Healthy Living

Fibromyalgia and How It Affects Women

Fibromyalgia and How it Affects Women

Fibromyalgia is a commonly misunderstood and misdiagnosed condition. The cause of pain and other symptoms associated with fibromyalgia are unknown. To further complicate this complex set of symptoms is the fact that women account for 90 percent of fibromyalgia cases. Although no research has pinpointed the reason for this gender inequity, hormones, immunological differences, and genetics are possible culprits. What is known is that being female is a risk factor for developing fibromyalgia.

Fibromyalgia is a type of disorder that does not get easily cured. Even after doing a number of studies and research on the disorder, there is no exact cause or treatment found for it. Mostly, it is considered as the state of mind of a person that requires bringing changes, which could slowly help in completely preventing the disease. The treatment is mainly focused on relieving the symptoms and changing one's lifestyle.

According to a recent survey, more than 5 million people across the globe are suffering from fibromyalgia. Most people who are suffering from the condition are women.

Risk Factors for Fibromyalgia

  • A family history of fibromyalgia or rheumatic conditions
  • Recurrent injuries to the same body part
  • Experiencing a traumatic event, such as a motor vehicle accident
  • History of anxiety and/or sleep disorders

These risk factors do not necessarily mean that you will develop fibromyalgia but indicate the likelihood or chance that you may develop the condition. If you are concerned about any of the mentioned risk factors, discuss with your healthcare provider.

Why does fibromyalgia predominantly affect women?

Fibromyalgia is considered as a misunderstood form of a rheumatoid disease. The disorder is classified into many other forms of rheumatic disorders, which are related to body pain such as arthritis.

The confusion is extended when it is found that fibromyalgia predominantly affects women than men. According to the medical reports, about 90 percent of people suffering from fibromyalgia are females.

Researchers also explained the prevalence of fibromyalgia in women. It is suggested that women are mostly diagnosed with fibromyalgia because of their noticeable tender points. Men also develop the disorder, but their symptoms are milder and fewer than women.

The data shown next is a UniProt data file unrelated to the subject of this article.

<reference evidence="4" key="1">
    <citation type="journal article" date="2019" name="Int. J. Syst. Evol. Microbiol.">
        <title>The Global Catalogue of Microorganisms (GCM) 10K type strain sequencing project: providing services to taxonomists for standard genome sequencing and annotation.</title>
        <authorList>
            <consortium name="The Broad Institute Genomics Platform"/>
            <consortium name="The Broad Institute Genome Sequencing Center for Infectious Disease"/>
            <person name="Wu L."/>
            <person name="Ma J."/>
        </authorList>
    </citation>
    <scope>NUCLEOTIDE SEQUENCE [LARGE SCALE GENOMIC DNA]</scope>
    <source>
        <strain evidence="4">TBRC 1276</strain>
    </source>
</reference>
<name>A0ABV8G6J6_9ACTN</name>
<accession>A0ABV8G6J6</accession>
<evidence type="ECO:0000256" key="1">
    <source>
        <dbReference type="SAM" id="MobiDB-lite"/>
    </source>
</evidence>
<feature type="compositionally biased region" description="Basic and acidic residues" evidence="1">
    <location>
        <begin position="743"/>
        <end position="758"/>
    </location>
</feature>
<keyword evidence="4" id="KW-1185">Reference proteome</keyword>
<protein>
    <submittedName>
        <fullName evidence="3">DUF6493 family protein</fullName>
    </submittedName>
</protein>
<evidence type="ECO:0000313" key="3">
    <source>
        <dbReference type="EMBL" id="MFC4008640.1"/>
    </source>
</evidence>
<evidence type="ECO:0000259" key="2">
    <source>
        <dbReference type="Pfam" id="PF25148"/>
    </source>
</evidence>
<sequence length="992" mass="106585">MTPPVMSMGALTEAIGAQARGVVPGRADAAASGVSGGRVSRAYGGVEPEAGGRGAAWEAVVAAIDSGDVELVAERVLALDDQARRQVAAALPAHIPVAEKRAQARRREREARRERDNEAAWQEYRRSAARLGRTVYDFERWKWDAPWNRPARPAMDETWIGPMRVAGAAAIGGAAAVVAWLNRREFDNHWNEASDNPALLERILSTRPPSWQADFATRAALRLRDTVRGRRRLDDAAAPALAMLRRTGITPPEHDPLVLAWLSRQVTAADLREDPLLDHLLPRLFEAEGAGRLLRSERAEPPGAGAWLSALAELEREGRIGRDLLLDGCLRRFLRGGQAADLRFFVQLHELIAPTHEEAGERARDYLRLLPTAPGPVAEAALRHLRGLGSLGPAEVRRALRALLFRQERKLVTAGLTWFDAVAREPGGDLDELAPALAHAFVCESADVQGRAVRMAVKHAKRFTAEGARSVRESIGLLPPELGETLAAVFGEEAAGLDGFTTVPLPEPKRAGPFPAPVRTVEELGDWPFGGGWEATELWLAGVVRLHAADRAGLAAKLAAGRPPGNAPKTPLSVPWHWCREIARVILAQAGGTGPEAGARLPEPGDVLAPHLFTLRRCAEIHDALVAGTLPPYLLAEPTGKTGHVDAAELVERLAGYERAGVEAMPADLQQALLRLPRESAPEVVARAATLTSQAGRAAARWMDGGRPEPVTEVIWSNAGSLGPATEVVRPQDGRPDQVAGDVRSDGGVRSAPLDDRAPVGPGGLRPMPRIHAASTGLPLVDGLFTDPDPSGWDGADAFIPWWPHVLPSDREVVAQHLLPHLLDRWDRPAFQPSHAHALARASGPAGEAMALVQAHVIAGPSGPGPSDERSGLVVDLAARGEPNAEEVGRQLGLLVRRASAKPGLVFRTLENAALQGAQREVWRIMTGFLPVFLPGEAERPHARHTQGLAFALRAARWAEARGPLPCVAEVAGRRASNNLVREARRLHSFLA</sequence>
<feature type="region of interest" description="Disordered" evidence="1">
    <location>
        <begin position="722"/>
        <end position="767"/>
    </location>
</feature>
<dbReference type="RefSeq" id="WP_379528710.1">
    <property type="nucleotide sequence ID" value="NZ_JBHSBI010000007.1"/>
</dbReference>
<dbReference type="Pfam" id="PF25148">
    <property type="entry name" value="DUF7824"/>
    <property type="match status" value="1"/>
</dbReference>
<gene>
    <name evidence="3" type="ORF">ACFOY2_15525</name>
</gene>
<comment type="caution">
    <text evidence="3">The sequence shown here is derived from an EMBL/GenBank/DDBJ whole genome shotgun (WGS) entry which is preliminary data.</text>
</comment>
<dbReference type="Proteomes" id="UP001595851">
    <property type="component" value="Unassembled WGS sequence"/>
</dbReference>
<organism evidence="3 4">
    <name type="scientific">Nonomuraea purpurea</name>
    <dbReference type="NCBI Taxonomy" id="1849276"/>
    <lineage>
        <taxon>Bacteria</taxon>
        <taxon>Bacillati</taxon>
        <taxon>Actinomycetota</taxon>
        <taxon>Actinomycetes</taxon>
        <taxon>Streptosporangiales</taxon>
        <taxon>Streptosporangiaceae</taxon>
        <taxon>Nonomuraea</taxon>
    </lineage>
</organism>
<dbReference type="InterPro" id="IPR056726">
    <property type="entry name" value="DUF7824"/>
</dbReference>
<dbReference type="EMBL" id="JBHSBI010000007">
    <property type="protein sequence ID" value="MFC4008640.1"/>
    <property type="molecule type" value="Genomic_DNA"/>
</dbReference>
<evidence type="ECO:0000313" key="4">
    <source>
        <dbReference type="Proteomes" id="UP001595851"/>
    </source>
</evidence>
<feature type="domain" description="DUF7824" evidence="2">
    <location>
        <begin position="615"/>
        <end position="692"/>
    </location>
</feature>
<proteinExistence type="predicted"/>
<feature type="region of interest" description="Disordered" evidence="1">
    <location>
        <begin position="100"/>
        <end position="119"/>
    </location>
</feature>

According to the National Institute of Arthritis and Musculoskeletal and Skin Diseases, it is estimated that about five million adults are dealing with fibromyalgia. Anyone can develop the disorder at any age. However, fibromyalgia mostly develops in middle-aged people, especially women. 

Learn more about how this painful disorder affects women, and what can be done about it.

Fibromyalgia Symptoms in Women

1) Pain - Widespread pain in the muscles and other soft tissues is the major symptom of fibromyalgia. This pain varies from person-to-person, but can often be described as a burning, stabbing, shooting, throbbing, or aching pain. This pain, along with muscle stiffness, is often worse upon waking. This overreaching and seemingly unending pain can be extremely detrimental to the individual’s quality of life.

2) Fatigue - Often described as “fibro fog”, this symptom includes extreme lethargy and tiredness accompanied by decreased cognitive and memory function. Individuals with fibromyalgia may find themselves lacking focus and concentration. They may feel that they are in a haze of confusion. This “fog” is often attributed to extensive pain, lack of sleep, and increased stress levels. It must be noted that the lack of restorative sleep, often experienced by those with fibromyalgia, can result in complete exhaustion and decreased immune system response.

3) Painful menstruation - A recent study found that women with fibromyalgia are more likely to have painful periods and PMS symptoms. Many women with fibromyalgia report an increased pain and sensitivity in the entire body right before or during their menstrual cycle. Some women also suffer from endometriosis, which is another chronic condition that can cause pelvic pain due to displaced uterine tissues.